Real-life leaders: knowing vs doing

Image of paper boat being followed by others to illustrate real-life leaders

There’s a big difference between knowing about leadership and putting that knowledge into practice. It is real-life leaders we should seek to emulate, says Diane Coolican of development agency Redsky Learning

Are you a leader who regularly reads up on how to improve your organisation but struggles to implement these tips and suggestions in your workplace?

While most CEOs and directors aim to stay updated on the latest trends in leadership and organisational management, many companies see little change in day-to-day operations or long-term strategic direction.

So what stops leaders from applying management theories and concepts to real life?

The real world seldom replicates a model or a case study. Every organisation is different ­– while there may be common themes, the culture, context, challenges and outcomes required vary and the approach must therefore be adapted accordingly. The phrase “one size does not fit all” rings truer here than anywhere else.

There are a number of ways leaders can use theories and concepts to refresh their leadership approach.

Real-life leaders

Ask yourself: what do my employees want from me as their leader? What have I accomplished in this team? What did not go well and why? What could I do better?

The answers to these questions can help determine your next steps in terms of what you want to bring to the team and how you expect them to react to it. Assessment also includes talking to your teams – how do they feel you have been managing them and leading the organisation? Do they have suggestions for the organisational culture you have helped create?

Have an open mind

While leadership models add vital insight and provide a lens for debate and considerations, none in isolation could provide a solution to real-life leaders and the real-life challenges they face.

Theories can seem quite rigid at times, keen to box individuals into categories. For instance, leadership guru Kurt Lewin defines three types of leaders: autocratic (who do not discuss ideas with their teams ahead of making decisions); democratic (who gather their team’s views before making a decision); and laissez-faire leaders (who encourage their team members to make the decisions).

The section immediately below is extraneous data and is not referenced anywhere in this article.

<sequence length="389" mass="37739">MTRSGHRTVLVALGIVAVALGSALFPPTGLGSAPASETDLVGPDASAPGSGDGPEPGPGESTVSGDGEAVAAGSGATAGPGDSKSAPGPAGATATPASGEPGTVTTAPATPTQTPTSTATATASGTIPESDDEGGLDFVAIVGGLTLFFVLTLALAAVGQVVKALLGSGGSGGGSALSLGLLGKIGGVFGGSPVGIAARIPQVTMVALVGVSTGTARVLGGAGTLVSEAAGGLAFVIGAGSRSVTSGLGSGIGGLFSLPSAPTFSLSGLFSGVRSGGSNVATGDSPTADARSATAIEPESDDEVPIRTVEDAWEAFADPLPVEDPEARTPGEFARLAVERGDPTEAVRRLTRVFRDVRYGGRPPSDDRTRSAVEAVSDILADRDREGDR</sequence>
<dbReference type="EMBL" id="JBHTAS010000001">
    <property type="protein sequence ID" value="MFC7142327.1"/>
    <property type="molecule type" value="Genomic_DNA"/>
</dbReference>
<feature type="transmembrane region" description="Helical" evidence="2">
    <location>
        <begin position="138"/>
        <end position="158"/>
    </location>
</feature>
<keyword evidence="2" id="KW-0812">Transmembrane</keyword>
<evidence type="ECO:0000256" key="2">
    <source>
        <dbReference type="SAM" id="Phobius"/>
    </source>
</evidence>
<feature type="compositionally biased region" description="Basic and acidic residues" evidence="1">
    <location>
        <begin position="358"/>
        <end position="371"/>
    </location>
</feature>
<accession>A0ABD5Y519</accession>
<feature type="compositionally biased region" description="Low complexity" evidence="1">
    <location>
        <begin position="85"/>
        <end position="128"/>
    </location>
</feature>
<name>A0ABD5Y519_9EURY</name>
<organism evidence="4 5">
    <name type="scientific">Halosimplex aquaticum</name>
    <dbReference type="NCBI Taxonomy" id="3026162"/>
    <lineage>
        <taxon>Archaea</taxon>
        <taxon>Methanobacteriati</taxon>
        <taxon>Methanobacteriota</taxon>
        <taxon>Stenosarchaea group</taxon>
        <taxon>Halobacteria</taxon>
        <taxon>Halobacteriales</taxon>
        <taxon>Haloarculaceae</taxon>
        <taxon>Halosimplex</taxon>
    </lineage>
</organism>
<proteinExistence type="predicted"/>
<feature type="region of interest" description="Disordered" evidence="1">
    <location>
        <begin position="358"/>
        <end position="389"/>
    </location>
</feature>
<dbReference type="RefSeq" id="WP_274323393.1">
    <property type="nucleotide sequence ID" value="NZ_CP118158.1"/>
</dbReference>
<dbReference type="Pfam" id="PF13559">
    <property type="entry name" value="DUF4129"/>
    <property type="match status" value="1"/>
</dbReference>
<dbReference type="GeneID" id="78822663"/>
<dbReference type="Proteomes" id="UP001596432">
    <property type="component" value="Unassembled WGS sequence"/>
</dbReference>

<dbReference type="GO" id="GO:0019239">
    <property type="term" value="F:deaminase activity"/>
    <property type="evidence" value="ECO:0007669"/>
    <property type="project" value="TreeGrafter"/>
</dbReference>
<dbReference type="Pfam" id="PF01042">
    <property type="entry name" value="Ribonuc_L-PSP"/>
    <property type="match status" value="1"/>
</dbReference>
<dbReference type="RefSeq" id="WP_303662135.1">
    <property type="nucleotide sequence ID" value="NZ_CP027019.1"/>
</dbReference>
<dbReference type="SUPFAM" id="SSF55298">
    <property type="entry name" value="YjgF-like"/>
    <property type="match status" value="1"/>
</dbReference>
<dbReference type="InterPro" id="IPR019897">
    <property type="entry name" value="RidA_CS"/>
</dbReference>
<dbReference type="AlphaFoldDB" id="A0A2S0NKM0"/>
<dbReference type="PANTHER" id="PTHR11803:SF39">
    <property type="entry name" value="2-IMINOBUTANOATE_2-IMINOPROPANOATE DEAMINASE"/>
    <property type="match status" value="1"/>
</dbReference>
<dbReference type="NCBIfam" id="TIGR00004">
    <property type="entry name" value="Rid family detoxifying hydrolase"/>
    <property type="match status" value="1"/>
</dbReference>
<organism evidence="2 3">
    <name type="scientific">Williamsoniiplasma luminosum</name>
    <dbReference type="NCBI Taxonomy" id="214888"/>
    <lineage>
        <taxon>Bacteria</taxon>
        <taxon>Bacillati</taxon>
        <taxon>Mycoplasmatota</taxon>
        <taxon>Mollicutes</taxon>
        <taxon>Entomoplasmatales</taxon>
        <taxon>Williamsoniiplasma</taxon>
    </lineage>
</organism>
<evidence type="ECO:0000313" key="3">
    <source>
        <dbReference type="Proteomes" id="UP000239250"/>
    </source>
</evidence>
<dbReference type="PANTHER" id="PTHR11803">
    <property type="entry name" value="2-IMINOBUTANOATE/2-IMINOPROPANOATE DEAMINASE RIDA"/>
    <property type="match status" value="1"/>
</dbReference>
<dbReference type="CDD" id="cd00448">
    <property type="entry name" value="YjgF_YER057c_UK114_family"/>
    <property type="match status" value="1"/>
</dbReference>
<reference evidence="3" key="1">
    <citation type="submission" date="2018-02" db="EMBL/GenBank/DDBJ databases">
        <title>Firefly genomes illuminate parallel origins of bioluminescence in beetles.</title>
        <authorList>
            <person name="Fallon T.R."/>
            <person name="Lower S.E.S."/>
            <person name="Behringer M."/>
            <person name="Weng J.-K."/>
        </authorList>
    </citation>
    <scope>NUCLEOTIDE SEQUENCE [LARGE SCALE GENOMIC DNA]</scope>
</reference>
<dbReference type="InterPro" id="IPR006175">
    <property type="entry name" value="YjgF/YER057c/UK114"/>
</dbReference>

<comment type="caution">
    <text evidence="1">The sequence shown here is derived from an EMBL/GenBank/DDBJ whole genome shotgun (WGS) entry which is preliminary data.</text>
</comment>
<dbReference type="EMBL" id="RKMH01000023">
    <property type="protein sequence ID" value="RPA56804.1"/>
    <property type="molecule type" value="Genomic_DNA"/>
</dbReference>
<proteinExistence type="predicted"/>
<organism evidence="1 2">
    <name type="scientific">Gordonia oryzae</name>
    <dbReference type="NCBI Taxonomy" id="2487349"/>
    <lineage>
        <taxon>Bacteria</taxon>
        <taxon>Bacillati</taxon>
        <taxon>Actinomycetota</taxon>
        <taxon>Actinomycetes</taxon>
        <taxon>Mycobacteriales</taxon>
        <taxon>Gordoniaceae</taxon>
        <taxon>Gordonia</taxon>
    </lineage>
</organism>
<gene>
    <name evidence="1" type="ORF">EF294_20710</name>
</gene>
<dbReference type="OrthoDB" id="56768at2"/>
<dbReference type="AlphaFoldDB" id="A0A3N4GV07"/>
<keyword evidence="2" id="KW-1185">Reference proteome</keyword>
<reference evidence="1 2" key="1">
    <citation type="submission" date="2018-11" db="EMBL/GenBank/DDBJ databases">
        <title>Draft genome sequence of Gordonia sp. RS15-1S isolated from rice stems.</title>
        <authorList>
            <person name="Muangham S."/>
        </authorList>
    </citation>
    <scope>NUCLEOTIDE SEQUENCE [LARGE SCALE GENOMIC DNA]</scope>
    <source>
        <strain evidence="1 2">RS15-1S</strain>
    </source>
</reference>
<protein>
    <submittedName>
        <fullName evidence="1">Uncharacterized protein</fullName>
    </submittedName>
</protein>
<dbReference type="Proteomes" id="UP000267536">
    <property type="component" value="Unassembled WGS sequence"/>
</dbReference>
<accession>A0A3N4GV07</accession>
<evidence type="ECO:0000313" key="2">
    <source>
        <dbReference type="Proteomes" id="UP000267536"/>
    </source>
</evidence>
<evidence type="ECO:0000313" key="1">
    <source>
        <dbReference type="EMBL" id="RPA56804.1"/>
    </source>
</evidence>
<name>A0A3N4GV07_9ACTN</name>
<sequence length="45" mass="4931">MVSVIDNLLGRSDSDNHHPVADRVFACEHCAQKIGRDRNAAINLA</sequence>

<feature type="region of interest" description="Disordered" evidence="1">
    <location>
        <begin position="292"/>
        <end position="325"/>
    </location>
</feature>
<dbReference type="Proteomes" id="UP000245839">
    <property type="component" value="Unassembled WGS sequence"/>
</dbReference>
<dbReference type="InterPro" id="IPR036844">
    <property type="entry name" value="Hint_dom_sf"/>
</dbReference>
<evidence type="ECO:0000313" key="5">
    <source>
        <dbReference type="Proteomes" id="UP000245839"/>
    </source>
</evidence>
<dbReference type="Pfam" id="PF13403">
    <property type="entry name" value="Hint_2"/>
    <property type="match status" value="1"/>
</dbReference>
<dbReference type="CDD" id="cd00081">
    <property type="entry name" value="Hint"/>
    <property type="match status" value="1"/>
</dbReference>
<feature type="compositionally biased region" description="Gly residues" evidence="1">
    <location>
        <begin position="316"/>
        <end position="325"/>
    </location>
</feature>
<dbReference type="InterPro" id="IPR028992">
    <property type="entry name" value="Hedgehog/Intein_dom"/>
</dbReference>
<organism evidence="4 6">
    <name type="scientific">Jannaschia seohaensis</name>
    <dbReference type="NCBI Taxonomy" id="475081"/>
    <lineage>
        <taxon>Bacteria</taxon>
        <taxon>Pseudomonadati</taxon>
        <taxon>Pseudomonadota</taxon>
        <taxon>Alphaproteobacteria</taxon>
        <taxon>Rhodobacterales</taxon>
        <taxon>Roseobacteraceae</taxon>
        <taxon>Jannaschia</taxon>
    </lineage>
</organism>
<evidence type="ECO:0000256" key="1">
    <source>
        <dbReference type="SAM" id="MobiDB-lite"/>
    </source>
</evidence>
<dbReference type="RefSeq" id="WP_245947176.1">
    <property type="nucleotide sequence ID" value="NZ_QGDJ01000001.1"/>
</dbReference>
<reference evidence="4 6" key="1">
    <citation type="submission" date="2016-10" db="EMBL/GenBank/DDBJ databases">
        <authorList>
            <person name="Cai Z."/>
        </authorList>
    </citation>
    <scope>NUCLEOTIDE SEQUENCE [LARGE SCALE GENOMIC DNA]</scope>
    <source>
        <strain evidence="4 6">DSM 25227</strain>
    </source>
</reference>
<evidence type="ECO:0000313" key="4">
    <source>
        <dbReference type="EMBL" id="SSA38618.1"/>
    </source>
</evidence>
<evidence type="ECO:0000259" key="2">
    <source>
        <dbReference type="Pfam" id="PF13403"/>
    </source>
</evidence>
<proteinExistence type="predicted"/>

Truth is, you do not have to be any single type to be a successful leader. Look at the positive aspects of each leadership style and see what you can draw upon to create your own style that works for you and your organisation.

Get a fresh perspective

Professional leadership training – in the form of workshop modules, masterclasses or one-on-one coaching ­– can help provide a fresh perspective on things. Coaching, both face to face and via telephone or Skype, is designed to support transferring leadership skills to the workplace and to overcome challenges and obstacles on an individual basis.

Such programmes can help assess real-life leaders and the challenges and circumstances they face, while also developing leaders to engage and energise others, driving them towards a common vision.

Have a leadership plan

Practical techniques and strategies for leading more effectively can rarely be internalised without a plan. A good place to start is to outline three key leadership objectives that you want to achieve and the first action in terms of achieving these objectives.

Let that first action be your guide and assess progress on a regular basis to ensure that you are taking the right steps to meet your leadership goals.

About author

Diane Coolican

Diane Coolican

Diane Coolican is a managing director at Redsky Learning, a specialist learning and development consultancy.

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